The Cobb angle is an angular measure of deformity of the spine in the coronal (frontal plane). It is named after American orthopedic surgeon John Robert Cobb, who wanted to find an accurate and consistent measure for the severity of spinal deformities, in particular scoliosis.
To measure the Cobb angle you need to:
- Identify the most tilted vertebrae at the top of the curve
- Draw a line parallel to the top end plate
- Identify the most tilted vertebrae at the bottom of the curve
- Draw a line parallel to the bottom end plate
- The angle at which these lines intersect is the Cobb angle
- This can be done by extending the two lines until they meet
- Or you can draw lines at 90 degrees and measure the angle of their intersection as in the example below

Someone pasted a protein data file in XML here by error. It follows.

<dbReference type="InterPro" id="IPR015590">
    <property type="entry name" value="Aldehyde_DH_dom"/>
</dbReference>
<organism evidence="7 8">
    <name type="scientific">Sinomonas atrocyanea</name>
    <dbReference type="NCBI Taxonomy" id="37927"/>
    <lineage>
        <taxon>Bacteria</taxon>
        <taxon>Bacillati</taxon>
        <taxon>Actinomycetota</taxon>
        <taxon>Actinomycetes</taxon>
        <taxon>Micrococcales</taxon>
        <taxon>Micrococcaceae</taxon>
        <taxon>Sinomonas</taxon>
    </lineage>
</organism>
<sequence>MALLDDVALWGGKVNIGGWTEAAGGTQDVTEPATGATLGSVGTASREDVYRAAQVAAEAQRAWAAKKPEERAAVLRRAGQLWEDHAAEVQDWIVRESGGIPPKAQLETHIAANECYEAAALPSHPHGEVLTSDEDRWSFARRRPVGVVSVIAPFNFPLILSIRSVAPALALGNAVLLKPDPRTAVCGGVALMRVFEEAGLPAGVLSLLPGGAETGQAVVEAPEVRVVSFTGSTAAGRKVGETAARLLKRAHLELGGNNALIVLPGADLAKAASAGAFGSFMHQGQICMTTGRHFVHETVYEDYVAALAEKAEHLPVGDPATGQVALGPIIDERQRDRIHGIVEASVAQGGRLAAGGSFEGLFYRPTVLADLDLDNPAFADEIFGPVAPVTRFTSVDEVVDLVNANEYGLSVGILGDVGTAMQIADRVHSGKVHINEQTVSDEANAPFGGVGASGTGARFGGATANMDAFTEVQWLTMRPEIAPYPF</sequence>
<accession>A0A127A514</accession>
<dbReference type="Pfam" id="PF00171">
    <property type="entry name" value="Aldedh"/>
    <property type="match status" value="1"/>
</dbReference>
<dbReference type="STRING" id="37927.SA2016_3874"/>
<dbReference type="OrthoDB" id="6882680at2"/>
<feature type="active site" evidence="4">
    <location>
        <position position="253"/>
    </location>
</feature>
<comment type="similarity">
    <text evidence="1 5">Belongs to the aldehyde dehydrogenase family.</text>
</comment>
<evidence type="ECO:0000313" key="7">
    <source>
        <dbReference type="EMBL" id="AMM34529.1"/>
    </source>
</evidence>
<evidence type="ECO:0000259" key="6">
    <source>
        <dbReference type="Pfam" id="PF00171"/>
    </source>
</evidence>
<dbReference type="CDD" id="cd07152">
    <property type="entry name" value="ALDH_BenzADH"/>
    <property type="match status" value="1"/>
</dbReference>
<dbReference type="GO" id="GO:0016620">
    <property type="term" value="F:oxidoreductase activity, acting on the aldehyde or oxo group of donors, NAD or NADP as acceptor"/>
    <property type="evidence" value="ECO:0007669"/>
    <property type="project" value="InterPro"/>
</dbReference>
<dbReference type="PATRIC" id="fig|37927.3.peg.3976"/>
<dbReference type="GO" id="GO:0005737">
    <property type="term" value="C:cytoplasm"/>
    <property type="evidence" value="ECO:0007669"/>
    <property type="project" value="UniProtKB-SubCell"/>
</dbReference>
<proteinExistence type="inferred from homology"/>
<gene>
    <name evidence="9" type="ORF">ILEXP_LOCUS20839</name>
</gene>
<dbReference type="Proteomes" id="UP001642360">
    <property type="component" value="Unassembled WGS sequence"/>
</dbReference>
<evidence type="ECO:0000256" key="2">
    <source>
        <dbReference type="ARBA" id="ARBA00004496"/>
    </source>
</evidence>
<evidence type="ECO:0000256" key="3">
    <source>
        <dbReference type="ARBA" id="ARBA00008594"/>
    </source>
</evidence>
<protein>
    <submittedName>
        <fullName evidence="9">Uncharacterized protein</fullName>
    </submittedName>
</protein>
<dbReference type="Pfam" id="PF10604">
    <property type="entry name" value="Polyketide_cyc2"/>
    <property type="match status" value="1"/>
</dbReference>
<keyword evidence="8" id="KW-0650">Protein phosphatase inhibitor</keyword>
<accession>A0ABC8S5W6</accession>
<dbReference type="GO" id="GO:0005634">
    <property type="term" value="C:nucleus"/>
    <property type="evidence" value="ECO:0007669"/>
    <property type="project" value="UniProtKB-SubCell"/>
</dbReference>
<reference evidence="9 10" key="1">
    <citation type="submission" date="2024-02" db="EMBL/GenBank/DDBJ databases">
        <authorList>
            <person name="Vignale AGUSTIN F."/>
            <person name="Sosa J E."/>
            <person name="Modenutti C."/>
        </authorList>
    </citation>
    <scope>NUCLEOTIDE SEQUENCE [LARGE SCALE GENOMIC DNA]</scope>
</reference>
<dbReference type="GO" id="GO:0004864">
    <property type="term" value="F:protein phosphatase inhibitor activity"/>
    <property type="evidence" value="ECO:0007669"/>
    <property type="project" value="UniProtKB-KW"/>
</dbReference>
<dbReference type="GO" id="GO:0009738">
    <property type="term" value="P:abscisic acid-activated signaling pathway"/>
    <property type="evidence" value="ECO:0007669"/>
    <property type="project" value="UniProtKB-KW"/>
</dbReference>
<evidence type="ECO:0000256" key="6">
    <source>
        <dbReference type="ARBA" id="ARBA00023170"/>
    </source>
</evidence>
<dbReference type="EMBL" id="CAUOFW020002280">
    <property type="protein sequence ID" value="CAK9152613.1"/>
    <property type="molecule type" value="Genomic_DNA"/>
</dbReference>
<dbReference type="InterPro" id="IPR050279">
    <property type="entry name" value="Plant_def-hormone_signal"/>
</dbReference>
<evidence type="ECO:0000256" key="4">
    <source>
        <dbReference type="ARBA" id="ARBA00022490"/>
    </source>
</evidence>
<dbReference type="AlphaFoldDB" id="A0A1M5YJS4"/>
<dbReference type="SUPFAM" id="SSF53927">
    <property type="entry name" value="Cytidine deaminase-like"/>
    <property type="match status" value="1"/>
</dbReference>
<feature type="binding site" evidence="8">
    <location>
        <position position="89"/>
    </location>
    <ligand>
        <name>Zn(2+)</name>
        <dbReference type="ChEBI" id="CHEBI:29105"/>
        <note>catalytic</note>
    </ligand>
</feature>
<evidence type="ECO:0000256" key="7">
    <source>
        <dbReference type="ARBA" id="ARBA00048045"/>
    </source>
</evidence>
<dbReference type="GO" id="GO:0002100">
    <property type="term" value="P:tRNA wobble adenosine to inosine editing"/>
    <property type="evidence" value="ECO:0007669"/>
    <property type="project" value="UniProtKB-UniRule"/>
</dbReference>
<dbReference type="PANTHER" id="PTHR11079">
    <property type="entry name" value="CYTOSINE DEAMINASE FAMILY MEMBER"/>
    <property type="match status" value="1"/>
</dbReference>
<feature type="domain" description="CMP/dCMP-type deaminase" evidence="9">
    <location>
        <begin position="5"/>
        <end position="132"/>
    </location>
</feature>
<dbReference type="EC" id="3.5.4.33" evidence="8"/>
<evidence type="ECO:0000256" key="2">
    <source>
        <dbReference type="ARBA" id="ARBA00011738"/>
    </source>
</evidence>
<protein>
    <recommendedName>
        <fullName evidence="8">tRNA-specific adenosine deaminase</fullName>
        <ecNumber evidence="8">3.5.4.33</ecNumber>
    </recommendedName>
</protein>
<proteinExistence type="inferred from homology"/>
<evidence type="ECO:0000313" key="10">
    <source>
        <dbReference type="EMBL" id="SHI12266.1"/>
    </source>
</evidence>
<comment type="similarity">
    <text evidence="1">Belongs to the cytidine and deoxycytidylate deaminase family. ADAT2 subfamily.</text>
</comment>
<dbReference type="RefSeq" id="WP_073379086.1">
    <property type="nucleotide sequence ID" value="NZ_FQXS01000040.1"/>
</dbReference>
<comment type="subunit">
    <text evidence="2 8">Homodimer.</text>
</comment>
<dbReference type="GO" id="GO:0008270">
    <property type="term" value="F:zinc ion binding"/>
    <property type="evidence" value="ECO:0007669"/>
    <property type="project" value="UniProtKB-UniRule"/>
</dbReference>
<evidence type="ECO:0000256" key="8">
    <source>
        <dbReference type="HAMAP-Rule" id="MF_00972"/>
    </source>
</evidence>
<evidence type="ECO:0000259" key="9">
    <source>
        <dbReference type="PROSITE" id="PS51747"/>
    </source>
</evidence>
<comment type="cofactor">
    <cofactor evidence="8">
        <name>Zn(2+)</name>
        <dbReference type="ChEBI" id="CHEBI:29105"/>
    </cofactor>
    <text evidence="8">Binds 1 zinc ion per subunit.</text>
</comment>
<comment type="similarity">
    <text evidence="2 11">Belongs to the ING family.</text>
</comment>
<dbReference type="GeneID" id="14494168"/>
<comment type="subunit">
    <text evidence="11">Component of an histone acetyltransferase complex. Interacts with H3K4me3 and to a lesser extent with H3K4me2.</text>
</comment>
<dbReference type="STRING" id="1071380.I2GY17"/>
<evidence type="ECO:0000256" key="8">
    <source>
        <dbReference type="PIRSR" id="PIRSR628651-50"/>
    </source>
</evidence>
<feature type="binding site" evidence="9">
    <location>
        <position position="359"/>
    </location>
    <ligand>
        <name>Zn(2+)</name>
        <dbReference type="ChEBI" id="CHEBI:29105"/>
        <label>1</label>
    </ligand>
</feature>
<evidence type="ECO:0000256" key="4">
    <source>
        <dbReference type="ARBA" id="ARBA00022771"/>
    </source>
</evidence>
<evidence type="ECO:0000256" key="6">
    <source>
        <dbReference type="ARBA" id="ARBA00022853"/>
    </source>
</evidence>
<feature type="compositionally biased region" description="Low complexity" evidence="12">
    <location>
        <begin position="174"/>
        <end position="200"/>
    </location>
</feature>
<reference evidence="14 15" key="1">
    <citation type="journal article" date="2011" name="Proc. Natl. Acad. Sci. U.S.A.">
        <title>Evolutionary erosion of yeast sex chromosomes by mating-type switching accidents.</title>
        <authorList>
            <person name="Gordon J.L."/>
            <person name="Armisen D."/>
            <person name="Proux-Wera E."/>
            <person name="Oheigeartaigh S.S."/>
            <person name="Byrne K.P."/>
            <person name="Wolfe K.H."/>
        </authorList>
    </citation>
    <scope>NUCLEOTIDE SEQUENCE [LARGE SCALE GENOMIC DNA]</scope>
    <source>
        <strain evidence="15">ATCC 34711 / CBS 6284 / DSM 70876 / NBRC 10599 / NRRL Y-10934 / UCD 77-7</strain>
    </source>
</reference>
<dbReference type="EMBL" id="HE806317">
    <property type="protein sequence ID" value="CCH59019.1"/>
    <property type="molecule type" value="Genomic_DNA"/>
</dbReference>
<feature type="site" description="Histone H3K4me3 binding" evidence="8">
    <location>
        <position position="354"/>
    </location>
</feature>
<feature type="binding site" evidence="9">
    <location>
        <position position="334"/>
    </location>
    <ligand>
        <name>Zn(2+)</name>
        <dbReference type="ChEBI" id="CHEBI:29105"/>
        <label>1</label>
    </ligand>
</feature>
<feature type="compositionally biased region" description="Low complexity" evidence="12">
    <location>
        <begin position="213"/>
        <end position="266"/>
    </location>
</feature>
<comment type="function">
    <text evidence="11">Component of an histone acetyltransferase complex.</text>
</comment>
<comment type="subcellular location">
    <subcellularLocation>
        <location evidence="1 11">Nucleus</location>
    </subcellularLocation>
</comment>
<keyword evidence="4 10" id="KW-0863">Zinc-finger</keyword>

For a spinal curvature to be considered a scoliosis it needs to have a Cobb angle of greater than 10 degrees. While it may appear easy to measure a Cobb angle, experience is required, one study showed up to a 7 degree error between orthopeadic surgeons. 1
Even with the same practitioner an error of around 3-5 degrees2 is normal this is why a change of at least 5 degrees from x-ray to x-ray needs to be seen to be confident that there has been a significant change (worsening or improvement) of the scoliosis.1
1 – Morrissy RT, Goldsmith GS, Hall EC, Kehl D, Cowie GH. Measurement of the Cobb angle on radiographs of patients who have scoliosis. Evaluation of intrinsic error. J Bone Joint Surg Am. 1990;72:320–7.
2 – Pruijs JE, Hageman MA, Keessen W, van der Meer R, van Wieringen JC. Variation in Cobb angle measurements in scoliosis. Skeletal Radiol. 1994;23:517–20